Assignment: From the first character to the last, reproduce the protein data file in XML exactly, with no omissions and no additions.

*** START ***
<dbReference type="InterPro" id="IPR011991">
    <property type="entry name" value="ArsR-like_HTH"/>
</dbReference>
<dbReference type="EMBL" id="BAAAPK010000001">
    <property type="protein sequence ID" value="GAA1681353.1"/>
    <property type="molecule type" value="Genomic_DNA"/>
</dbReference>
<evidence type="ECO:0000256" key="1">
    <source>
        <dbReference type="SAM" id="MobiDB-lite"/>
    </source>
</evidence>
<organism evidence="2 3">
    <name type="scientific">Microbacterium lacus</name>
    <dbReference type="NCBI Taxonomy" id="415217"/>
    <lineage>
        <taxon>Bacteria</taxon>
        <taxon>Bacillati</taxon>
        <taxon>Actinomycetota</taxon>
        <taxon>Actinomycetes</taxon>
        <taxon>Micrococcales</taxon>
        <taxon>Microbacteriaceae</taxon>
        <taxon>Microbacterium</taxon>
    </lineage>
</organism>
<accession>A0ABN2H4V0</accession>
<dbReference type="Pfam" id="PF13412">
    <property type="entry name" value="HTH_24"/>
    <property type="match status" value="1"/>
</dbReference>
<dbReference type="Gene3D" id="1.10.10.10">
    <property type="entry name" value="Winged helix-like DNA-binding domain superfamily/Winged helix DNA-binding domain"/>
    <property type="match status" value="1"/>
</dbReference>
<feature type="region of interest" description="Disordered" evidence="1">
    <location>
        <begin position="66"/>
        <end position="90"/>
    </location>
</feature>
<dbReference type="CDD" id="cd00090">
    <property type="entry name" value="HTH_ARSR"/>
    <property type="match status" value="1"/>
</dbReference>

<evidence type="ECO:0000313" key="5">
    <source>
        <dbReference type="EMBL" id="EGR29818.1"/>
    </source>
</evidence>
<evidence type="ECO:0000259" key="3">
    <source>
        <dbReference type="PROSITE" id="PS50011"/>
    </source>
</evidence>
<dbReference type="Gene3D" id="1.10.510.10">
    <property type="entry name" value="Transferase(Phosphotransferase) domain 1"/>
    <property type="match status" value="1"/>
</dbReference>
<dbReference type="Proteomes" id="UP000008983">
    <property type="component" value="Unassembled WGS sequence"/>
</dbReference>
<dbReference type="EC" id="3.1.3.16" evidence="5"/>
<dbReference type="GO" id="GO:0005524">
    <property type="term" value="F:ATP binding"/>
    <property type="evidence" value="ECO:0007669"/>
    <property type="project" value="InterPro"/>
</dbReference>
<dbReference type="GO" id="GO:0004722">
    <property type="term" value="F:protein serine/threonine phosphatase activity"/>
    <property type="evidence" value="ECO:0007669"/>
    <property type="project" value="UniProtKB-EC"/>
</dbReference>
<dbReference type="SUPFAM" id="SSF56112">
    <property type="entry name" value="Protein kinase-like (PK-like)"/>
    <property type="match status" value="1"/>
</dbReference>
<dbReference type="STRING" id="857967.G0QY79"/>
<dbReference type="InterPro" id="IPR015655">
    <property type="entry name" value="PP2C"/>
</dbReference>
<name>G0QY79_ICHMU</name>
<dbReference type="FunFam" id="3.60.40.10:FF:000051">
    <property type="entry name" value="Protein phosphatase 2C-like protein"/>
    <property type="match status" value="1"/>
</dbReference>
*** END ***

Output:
<dbReference type="InterPro" id="IPR011991">
    <property type="entry name" value="ArsR-like_HTH"/>
</dbReference>
<dbReference type="EMBL" id="BAAAPK010000001">
    <property type="protein sequence ID" value="GAA1681353.1"/>
    <property type="molecule type" value="Genomic_DNA"/>
</dbReference>
<evidence type="ECO:0000256" key="1">
    <source>
        <dbReference type="SAM" id="MobiDB-lite"/>
    </source>
</evidence>
<organism evidence="2 3">
    <name type="scientific">Microbacterium lacus</name>
    <dbReference type="NCBI Taxonomy" id="415217"/>
    <lineage>
        <taxon>Bacteria</taxon>
        <taxon>Bacillati</taxon>
        <taxon>Actinomycetota</taxon>
        <taxon>Actinomycetes</taxon>
        <taxon>Micrococcales</taxon>
        <taxon>Microbacteriaceae</taxon>
        <taxon>Microbacterium</taxon>
    </lineage>
</organism>
<accession>A0ABN2H4V0</accession>
<dbReference type="Pfam" id="PF13412">
    <property type="entry name" value="HTH_24"/>
    <property type="match status" value="1"/>
</dbReference>
<dbReference type="Gene3D" id="1.10.10.10">
    <property type="entry name" value="Winged helix-like DNA-binding domain superfamily/Winged helix DNA-binding domain"/>
    <property type="match status" value="1"/>
</dbReference>
<feature type="region of interest" description="Disordered" evidence="1">
    <location>
        <begin position="66"/>
        <end position="90"/>
    </location>
</feature>
<dbReference type="CDD" id="cd00090">
    <property type="entry name" value="HTH_ARSR"/>
    <property type="match status" value="1"/>
</dbReference>

<evidence type="ECO:0000313" key="5">
    <source>
        <dbReference type="EMBL" id="EGR29818.1"/>
    </source>
</evidence>
<evidence type="ECO:0000259" key="3">
    <source>
        <dbReference type="PROSITE" id="PS50011"/>
    </source>
</evidence>
<dbReference type="Gene3D" id="1.10.510.10">
    <property type="entry name" value="Transferase(Phosphotransferase) domain 1"/>
    <property type="match status" value="1"/>
</dbReference>
<dbReference type="Proteomes" id="UP000008983">
    <property type="component" value="Unassembled WGS sequence"/>
</dbReference>
<dbReference type="EC" id="3.1.3.16" evidence="5"/>
<dbReference type="GO" id="GO:0005524">
    <property type="term" value="F:ATP binding"/>
    <property type="evidence" value="ECO:0007669"/>
    <property type="project" value="InterPro"/>
</dbReference>
<dbReference type="GO" id="GO:0004722">
    <property type="term" value="F:protein serine/threonine phosphatase activity"/>
    <property type="evidence" value="ECO:0007669"/>
    <property type="project" value="UniProtKB-EC"/>
</dbReference>
<dbReference type="SUPFAM" id="SSF56112">
    <property type="entry name" value="Protein kinase-like (PK-like)"/>
    <property type="match status" value="1"/>
</dbReference>
<dbReference type="STRING" id="857967.G0QY79"/>
<dbReference type="InterPro" id="IPR015655">
    <property type="entry name" value="PP2C"/>
</dbReference>
<name>G0QY79_ICHMU</name>
<dbReference type="FunFam" id="3.60.40.10:FF:000051">
    <property type="entry name" value="Protein phosphatase 2C-like protein"/>
    <property type="match status" value="1"/>
</dbReference>